Q: Can EFH trade the ESI collateral (i.e. the shares in the Company)?
A: EFH has the right to trade the collateral held under its custodian and has advised that any and all trading associated with ESI collateral is designed to have no impact on share price.
Q: Is the Company concerned about EFH’s trading influencing share price?
A: Given the long history and the clean track record with global regulators, the Company is satisfied that EFH’s trading of ECT shares is unlikely to have a material effect on its share price.
Q: Why is this EFH arrangement with ECT and its Option-holders different to all the other facilities EFH has provided ?
A: This is the first facility where the Company is the sole beneficiary of the loan proceeds. This heightens the alignment of interests between lender, borrower and Company. The proceeds of these loans can only be used to convert options into fully paid ordinary shares.
Q: What other ASX company shares have EFH loans?
A: Traditionally, EFH transacts with substantial shareholders of companies looking to access capital. As any financial institution should, EFH takes client privacy and security very seriously and does not share information related to individual transactions publicly, unless authorised by its clients. Recently in Australia, EFH has executed transactions with shareholders of Diversa Limited, NearMap and MaynePharma, among others.
Q: Can the Company stop the EFH arrangement?
A: Following the establishment of each loan between EFH and an Option-holder, the term of that loan must be completed. Early termination of an EFH loan is generally not allowed, except in exceptional circumstances like a takeover. That being said, ECT can cease offering this arrangement to eligible Option-holders at any time for any remaining capacity. There is no cost to ECT in terminating the arrangement on this basis.
Q: Can EFH short sell or on-lend the ECT shares?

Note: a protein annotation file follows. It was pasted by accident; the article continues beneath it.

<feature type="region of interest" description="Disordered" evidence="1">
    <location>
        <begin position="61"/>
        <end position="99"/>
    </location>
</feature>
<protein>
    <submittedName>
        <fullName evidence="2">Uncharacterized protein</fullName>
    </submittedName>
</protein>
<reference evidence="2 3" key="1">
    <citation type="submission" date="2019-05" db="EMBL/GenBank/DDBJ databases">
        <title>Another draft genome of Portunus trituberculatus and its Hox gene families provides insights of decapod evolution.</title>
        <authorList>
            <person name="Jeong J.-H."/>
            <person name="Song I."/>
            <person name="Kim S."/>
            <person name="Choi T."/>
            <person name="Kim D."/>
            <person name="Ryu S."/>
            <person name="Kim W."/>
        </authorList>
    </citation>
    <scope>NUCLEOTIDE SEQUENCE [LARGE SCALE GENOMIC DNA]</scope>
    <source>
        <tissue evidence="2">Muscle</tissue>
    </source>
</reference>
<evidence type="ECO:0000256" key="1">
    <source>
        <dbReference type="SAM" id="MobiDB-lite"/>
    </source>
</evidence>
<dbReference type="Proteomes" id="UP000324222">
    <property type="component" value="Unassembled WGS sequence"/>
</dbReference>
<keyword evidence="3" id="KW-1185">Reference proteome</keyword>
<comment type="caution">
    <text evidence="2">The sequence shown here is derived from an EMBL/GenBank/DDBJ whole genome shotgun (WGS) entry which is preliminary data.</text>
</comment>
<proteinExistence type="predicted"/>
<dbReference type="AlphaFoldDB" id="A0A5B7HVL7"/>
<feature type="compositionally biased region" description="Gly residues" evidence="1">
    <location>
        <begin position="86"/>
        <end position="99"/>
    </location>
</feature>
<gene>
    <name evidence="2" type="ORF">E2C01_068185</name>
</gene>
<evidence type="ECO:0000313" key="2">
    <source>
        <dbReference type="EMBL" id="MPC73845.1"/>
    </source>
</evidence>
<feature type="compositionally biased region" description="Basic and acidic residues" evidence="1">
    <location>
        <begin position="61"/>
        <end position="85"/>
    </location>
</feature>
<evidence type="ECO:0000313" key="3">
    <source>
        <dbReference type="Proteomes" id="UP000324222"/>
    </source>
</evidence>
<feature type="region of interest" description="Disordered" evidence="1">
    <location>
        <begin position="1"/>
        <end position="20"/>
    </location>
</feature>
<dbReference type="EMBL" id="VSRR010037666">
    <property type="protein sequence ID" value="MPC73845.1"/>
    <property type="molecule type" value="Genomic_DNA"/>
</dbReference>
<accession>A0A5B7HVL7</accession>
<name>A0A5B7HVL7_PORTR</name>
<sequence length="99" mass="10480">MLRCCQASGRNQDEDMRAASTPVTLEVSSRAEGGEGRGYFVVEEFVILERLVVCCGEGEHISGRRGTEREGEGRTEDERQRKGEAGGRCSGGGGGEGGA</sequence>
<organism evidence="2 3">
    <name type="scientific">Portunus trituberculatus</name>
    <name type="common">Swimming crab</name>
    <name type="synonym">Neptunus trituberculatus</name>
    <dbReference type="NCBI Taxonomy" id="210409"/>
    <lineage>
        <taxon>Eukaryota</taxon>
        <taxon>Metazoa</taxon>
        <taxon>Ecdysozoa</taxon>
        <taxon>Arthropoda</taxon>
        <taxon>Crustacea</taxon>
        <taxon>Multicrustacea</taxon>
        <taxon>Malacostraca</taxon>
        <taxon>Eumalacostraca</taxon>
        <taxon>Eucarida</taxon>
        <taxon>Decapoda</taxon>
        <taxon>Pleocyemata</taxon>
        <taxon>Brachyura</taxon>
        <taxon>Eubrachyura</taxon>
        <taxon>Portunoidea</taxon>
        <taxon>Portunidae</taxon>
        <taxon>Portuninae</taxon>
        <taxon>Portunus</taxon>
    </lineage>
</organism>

A: EFH is contractually prohibited from short selling, on-lending or hypothecating ESI shares held in their custodian.
Q: Why is it in EFH’s interest to have a rising share price?
A: The interests of EFH, ECT, and ESI shareholders at large are mutually aligned. An increase in share price is a best-case-scenario for several reasons – first, it increases the likelihood EFH clients will continue to pay interest due on their transactions and repay the principal amount of the loan upon maturity. Also – considering EFH expects to enter into additional future transactions collateralised by ESI shares, an increase in share price makes the EFH transaction more attractive to potential EFH clients.
Q: Why have some people been critical of EFH?
A: EFH is an innovator and global leader in the field of securities-based lending. And, although the company has been around for 15 years, EFH transactions may seem foreign to investors unfamiliar with these types of financing vehicles. This unfamiliarity may cause individuals without a complete understanding of the EFH product, or individual transactions to make assumptions without seeking verification for their statements.
EFH has taken great strides to educate the global marketplace about the company and its products, and as is the case with ECT, always conducts business in a manner that is fully transparent. EFH is happy to answer any questions related to the company or statements made about it to ensure the marketplace is fully informed.
If you wish to raise any questions with EFH, please contact ECT through the Company Secretary and we will collate them and put them to EFH for response.
Q: Have EFH been fined or indicted for securities law breaches?
A: No. Neither EFH nor any of its global subsidiaries have ever been party to any regulatory or legal sanctions related to securities law breaches in any jurisdiction. To the best of ECT’s knowledge and belief, EFH adheres to all requisite legal and regulatory requirements in the course of doing business and the company holds regulatory licences from the Australian Securities and Investments Commission, the Financial Conduct Authority of the United Kingdom, and the Hong Kong Securities and Futures Commission.
Q: Have EFH ever reneged on handing back the shares at the end of a loan?
A: Never. ECT understands that they have a 100% return rate upon transaction maturity and repayment.
Q: How does ECT manage corporate governance, compliance and Board integrity issues?
A: Decisions such as that made regarding EFH, are made after rigorous research by the Company, advice from corporate advisers. The decision by the Executive to pursue this type of funding was strongly supported by the Board.